Debra Oselett – Useful Tips for Professional Leaders or Managers

Debra Oselett is a dedicated individual with the drive to succeed no matter the endeavor placed before her. She is currently serving as a practice administrator for a medical office, which is a position she has held for almost a decade. She is responsible for many of the daily administrative duties that go along with running a medical office, including developing and implementing important policies. Before starting the position in 2008, she operated her own business called Balanced Pennies, which offered full accounting services to small businesses. She understands what it takes to manage an office, and what it takes to lead others down the path toward professional success.

Debra Oselett understands the difficulties that come with being in a leadership or management position in the work place. She has over twenty years of management experience, and she knows how to enhance performance amongst her employees. In her current position, she oversees and coordinates a staff consisting of forty members on daily basis, along with other management duties as well. Here are some useful tips for other professional leaders.

In order to be a successful leader, you have to learn to manage with understanding. As a manager, your employees will have to come to you with both good and bad news, which means you need to be approachable in order to get updates fast. Unfortunately, bad news can be the most important information you receive during the day because the faster you get to it, the faster you can fix it. Don’t get overly upset when mistakes are made; take the opportunity to learn.

Successful leaders and managers will also be able to adequately provide incentives for better work. This requires that you figure out what your employees want, or how best to motivate them to do perform their jobs at a higher level. Often, managers don’t have the ability to raise employee wages, but they do have the opportunity to provide other ways to compensate people for the amount of work they put into a task.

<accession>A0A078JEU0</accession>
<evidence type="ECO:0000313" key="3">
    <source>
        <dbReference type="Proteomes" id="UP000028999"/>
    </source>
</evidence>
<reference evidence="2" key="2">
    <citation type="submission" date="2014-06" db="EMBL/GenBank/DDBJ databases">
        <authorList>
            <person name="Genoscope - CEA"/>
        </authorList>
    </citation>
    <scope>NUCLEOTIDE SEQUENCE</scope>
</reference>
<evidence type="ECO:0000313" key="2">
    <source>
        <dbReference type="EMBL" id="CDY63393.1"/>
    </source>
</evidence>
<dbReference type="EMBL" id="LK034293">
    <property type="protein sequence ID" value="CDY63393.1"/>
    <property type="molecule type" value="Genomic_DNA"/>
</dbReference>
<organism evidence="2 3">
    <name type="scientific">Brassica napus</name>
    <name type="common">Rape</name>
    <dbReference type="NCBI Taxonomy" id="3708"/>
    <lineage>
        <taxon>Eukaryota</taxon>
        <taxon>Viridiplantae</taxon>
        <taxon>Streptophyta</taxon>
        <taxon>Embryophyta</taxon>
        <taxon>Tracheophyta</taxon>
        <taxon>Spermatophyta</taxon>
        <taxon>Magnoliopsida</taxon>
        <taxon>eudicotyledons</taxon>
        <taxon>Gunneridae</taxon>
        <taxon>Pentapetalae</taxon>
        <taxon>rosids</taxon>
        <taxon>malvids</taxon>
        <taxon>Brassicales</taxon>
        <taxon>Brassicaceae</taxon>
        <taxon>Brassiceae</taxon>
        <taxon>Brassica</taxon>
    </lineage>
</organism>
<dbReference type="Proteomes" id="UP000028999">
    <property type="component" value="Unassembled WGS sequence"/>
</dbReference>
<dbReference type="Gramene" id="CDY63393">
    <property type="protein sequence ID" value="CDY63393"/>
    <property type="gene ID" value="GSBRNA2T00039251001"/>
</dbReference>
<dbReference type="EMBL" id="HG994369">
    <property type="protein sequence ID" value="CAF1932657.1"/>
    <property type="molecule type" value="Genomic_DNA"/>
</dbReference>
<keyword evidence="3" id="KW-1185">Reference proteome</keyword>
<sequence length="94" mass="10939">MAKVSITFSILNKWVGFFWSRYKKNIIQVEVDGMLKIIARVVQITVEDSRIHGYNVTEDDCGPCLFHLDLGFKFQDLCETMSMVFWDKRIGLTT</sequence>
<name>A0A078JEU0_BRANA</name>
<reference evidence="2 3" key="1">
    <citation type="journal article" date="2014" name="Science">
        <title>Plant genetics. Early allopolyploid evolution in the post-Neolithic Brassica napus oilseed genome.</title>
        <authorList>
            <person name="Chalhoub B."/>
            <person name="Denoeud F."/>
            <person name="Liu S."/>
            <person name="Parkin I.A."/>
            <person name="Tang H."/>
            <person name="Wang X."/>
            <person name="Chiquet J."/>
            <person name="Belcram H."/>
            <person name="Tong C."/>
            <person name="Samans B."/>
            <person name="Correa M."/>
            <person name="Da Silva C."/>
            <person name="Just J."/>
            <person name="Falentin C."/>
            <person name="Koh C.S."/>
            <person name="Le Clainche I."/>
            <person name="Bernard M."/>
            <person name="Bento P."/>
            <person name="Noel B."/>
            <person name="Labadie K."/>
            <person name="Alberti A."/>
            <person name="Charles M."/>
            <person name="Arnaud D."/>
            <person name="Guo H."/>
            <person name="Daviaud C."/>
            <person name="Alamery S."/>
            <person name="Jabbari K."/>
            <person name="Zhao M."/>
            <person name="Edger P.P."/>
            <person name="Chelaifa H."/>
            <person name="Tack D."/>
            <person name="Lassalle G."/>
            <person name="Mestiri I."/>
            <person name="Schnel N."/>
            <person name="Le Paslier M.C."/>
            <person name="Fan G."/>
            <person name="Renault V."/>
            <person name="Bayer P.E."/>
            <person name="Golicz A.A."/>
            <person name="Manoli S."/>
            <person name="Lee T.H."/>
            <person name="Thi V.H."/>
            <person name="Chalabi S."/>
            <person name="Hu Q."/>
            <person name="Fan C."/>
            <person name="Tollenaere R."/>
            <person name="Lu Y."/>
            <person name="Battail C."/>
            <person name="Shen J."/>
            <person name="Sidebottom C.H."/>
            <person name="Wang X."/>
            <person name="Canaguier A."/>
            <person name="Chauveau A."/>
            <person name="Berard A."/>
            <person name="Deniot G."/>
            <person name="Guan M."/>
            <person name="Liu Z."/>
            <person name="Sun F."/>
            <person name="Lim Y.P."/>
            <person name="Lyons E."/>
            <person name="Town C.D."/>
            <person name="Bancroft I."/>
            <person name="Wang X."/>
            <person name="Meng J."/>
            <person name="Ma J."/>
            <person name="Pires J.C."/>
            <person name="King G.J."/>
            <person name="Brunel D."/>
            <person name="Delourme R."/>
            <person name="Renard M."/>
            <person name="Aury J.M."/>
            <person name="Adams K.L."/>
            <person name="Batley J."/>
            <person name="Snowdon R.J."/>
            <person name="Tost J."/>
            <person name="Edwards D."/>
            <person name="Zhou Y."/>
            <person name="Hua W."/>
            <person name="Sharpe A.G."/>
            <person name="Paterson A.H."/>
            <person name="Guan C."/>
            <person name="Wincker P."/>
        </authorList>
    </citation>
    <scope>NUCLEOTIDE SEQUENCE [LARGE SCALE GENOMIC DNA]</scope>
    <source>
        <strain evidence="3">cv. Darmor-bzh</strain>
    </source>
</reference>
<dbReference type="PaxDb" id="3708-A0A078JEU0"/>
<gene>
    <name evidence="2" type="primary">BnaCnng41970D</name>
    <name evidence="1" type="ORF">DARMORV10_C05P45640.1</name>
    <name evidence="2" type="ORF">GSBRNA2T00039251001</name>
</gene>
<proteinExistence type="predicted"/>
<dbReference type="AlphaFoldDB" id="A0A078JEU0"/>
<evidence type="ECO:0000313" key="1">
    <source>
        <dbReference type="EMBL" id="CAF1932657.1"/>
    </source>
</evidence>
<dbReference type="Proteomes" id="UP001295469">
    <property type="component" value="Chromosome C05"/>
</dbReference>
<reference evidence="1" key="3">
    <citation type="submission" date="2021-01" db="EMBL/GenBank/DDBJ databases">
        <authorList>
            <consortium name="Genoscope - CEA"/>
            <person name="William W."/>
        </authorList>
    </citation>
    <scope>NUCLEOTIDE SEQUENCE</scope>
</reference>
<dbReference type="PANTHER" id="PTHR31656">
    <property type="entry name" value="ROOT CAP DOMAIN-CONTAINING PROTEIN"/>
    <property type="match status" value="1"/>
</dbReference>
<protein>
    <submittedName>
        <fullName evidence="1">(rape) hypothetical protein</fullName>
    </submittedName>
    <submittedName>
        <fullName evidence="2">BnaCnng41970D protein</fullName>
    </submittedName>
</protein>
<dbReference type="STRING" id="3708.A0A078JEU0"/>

Lastly, a successful manager will be able to display trust in their employees. As any professional in a leadership position already knows, trust is the key to motivation; if your employees don’t feel trusted, their motivation will be lacking and work productivity will suffer as a result. Be careful not to micromanage your employees as they complete daily tasks, but always be available to answer questions or offer guidance when it’s called for. There is a fine line between managing and micromanaging, which often depends on your employees and how they work best.

Debra Oselett, as a practice administrator, understands the value of strong leadership without being too overbearing. She strives to find the balance between solid management practices, but allowing her employees space to complete their tasks on their own.


Debra Oselett – Medical Administration

As Debra Oselett and other skilled office administrators know, medical practice administrators have multiple, essential responsibilities that must be performed accurately for a medical office to be profitable and operate successfully. Without a smart, knowledgeable medical administrator, a doctor’s office can quickly lose clients and money.

Individuals in medical administration assist in various levels of a doctor’s office, such as patient coordinator to unit secretary to medical office specialist. A medical administrator’s job responsibilities can vary widely, but often include checking in patients, organizing patient records and charts, answering the phone, scheduling appointments, operating computer and technological equipment in the office, transferring lab results to the proper locations, and maintaining the supplies for the office itself.

Medical administrative roles can vary by position, as a medical administrator for a clinic will have different responsibilities than one in a private practice or hospital. An administrator’s position will be less stressful and more consistent in a clinic; a position in private practice will require more prioritization skills, such as multitasking; and an administrator in a hospital setting must be calm, able to ease anxious, panicked patients, and able to handle emergency situations with aplomb. It’s also critical for a hospital administrator to be able to quickly identify her role in unexpected emergencies.

Experienced medical administrators like Debra Oselett of Rochester Hills, Michigan, are tasked with the serious responsibility of keeping the medical office operating smoothly, whether it is a hospital, clinic, or private practice. Without skilled medical administrators, doctor’s office would not be able to function efficiently.